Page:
The kharoub tree is one of the many trees indigenous to Palestine. It’s known for the delicious, nutritious, and versatile fruits its bears each year, and it’s just now time for the annual harvest!
Kharoub has traditionally been used for food and drinks — and three are very popular. First is the kharoub brew! You can find this being sold by street vendors, many of whom dress in Turkish or Syrian costume when selling it. This is a very popular drink during Ramadan because it’s so nourishing!
In other parts of the world, people use kharoub nibs and kharoub powder to use as a replacement for chocolate. In fact, there are a number of nutritional benefits when using this as a chocolate replacement! It’s caffeine-free, it helps with digestion, it’s packed with antioxidants, and is even lower in calories and fat. And because of the great versatility of these nibs and powder, a lot of people use this to make dibis kharoub, or kharoub molasses.
Then there’s another dish called m’qiqa. This dish is known among older generations in Palestine, and it uses the green, unripened kharoub pod. This dish has since slipped into memory, as it hasn’t been made as often as it was in its heyday.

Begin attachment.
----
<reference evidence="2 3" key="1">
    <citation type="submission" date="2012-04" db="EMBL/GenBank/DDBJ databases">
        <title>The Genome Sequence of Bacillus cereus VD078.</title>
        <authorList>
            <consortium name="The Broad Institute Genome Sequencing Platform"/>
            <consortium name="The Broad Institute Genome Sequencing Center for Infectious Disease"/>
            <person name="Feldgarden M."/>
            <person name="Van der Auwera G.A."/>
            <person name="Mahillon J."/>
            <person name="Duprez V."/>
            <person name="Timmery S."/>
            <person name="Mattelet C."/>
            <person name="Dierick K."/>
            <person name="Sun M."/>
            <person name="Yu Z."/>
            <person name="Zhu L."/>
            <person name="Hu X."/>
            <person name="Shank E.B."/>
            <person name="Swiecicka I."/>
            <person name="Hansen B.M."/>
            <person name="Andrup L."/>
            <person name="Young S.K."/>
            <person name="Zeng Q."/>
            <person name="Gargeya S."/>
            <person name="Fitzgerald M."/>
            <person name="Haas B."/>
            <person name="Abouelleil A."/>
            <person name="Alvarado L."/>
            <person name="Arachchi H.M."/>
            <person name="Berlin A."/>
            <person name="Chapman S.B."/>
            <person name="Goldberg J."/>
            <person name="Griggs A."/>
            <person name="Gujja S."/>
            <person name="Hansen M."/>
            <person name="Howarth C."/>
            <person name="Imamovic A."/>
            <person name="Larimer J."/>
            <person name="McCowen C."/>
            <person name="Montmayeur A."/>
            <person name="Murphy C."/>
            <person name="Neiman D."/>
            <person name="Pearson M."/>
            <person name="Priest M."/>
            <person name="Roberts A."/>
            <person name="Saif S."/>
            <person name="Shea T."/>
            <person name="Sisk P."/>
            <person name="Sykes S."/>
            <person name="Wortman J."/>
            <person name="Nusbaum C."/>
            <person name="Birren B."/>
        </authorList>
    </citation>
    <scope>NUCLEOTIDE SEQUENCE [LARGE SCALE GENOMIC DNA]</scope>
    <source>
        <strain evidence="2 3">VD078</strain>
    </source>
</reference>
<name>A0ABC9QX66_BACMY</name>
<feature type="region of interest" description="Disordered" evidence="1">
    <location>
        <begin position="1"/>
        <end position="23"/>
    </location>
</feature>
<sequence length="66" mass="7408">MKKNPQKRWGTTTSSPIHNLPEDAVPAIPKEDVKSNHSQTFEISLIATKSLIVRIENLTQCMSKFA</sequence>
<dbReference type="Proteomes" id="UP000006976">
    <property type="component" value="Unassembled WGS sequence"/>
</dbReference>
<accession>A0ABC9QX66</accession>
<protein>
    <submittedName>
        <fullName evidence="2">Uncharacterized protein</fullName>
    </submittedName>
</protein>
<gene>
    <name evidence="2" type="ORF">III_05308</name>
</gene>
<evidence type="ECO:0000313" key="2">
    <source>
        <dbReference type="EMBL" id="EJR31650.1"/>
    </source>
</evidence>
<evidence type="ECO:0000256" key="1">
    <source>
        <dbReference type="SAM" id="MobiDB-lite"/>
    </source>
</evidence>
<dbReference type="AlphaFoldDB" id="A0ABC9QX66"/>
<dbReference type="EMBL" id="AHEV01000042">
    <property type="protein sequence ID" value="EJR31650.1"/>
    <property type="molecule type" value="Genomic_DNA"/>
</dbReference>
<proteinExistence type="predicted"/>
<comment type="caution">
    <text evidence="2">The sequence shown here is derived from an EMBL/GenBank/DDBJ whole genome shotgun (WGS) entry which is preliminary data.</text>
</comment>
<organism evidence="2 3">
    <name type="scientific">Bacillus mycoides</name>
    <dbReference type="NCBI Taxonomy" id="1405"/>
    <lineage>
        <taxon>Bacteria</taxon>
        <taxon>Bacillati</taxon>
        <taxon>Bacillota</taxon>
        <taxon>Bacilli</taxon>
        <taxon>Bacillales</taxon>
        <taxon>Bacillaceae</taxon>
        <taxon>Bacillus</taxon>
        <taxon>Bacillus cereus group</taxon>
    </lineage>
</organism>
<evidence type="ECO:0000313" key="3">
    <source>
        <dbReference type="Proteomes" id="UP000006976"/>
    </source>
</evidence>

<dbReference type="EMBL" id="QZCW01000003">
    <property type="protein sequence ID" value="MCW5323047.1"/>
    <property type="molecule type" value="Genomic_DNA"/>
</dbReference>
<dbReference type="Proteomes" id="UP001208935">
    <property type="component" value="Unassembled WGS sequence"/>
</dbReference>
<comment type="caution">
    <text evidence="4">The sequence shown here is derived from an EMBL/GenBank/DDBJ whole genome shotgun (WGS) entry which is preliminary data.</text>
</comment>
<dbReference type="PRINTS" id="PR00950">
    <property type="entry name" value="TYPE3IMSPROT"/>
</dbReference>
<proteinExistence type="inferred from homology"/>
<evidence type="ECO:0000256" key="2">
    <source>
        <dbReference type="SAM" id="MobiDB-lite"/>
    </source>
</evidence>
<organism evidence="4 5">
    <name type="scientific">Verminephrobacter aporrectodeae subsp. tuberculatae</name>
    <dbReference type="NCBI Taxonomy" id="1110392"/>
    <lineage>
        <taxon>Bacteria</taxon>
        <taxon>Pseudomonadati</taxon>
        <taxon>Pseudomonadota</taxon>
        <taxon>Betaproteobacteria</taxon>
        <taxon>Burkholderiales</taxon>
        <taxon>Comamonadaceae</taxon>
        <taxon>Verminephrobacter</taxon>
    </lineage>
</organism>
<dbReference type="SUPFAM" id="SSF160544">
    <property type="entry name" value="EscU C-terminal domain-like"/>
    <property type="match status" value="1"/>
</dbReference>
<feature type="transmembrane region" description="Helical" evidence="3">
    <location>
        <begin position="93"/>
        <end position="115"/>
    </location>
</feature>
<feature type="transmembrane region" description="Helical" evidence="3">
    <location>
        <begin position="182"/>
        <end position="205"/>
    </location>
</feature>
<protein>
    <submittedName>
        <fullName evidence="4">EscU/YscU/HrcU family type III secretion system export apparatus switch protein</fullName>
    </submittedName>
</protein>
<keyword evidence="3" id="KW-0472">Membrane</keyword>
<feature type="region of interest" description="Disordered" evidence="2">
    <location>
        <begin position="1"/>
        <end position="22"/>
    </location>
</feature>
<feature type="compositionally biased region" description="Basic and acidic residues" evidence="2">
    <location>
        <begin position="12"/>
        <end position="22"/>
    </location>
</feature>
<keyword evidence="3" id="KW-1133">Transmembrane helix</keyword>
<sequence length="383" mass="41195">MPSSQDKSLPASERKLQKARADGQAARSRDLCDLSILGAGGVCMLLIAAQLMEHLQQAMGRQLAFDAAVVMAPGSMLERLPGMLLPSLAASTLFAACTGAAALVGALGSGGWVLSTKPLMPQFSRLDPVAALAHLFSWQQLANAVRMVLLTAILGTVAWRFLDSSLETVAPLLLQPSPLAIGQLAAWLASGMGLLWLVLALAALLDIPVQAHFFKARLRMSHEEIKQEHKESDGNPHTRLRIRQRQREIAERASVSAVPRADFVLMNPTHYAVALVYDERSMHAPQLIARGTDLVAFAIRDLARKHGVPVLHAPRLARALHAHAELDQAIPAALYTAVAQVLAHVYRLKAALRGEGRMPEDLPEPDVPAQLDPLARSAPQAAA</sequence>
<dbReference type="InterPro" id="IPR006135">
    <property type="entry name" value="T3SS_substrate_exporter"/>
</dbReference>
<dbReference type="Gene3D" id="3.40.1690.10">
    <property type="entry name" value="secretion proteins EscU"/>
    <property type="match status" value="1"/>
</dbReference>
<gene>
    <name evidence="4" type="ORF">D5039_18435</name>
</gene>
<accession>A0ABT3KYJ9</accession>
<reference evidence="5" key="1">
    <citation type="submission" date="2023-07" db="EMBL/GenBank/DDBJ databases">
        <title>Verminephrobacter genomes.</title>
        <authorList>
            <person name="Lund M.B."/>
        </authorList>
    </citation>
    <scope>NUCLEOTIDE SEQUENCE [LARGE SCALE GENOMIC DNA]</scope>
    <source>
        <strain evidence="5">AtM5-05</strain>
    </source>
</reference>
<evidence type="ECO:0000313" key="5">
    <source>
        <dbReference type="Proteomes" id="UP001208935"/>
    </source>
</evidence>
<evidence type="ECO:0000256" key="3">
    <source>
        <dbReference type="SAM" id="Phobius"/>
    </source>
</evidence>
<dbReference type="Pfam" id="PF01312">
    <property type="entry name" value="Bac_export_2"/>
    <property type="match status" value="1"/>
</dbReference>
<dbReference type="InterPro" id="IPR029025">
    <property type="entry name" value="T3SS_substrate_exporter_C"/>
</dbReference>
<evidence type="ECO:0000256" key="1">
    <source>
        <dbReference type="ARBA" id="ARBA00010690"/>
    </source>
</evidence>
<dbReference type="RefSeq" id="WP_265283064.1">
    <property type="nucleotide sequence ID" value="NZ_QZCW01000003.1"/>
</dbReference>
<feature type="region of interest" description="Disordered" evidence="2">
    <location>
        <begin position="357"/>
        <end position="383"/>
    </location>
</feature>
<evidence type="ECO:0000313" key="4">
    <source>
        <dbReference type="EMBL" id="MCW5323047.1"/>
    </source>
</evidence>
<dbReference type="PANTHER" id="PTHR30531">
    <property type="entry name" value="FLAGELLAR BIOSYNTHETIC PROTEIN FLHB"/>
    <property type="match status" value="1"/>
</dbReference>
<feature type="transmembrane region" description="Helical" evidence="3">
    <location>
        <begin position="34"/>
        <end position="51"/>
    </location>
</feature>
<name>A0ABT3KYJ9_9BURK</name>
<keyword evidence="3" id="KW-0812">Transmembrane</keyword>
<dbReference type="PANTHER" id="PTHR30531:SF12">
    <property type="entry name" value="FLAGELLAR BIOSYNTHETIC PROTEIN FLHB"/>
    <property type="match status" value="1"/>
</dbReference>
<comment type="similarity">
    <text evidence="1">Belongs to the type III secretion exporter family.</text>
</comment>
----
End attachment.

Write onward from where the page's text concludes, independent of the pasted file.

Traditional knowledge says the seeds were all an even weight, so they used to be used as a measurement of weight. Even though today we have more exact measurements for weight, this is still a wonderful part of Palestinian folklore that makes the kharoub tree that much more important.
During the late summer and fall, the female trees start to flower, producing some pretty stinky flowers. But when the kharoub pods are ready for harvesting, they turn from this unripened green to a hardened dark brown. When they’re overripe, the pods turns black.
And since the kharoub pods are so sweet, animals tend to love it too! Morgan and her family actually fed boiled kharoub byproduct to their goats, and they absolutely loved it. Birds also have a deep love for kharoub, with robins seen frequenting the trees for nesting or food!
There aren’t many kharoub trees left in Palestine since a lot have already been cut down. This is because so many people in Palestine use it for fire wood as they turn toward using wood- burning stoves. So, there’s become more poaching on this tree that has slowly become unvalued to many people.
This means that kharoub has been imported into Palestine much more over the years, as the love for its sweet fruits still remains. So around this time of year, for the remaining trees in Palestine, we celebrate this wonderful tree’s harvest!
We’ve shared an easy recipe you can use to celebrate the kharoub harvest with us! Find it on our blog here. Get carob nibs from our shop in our food and olive oil collection.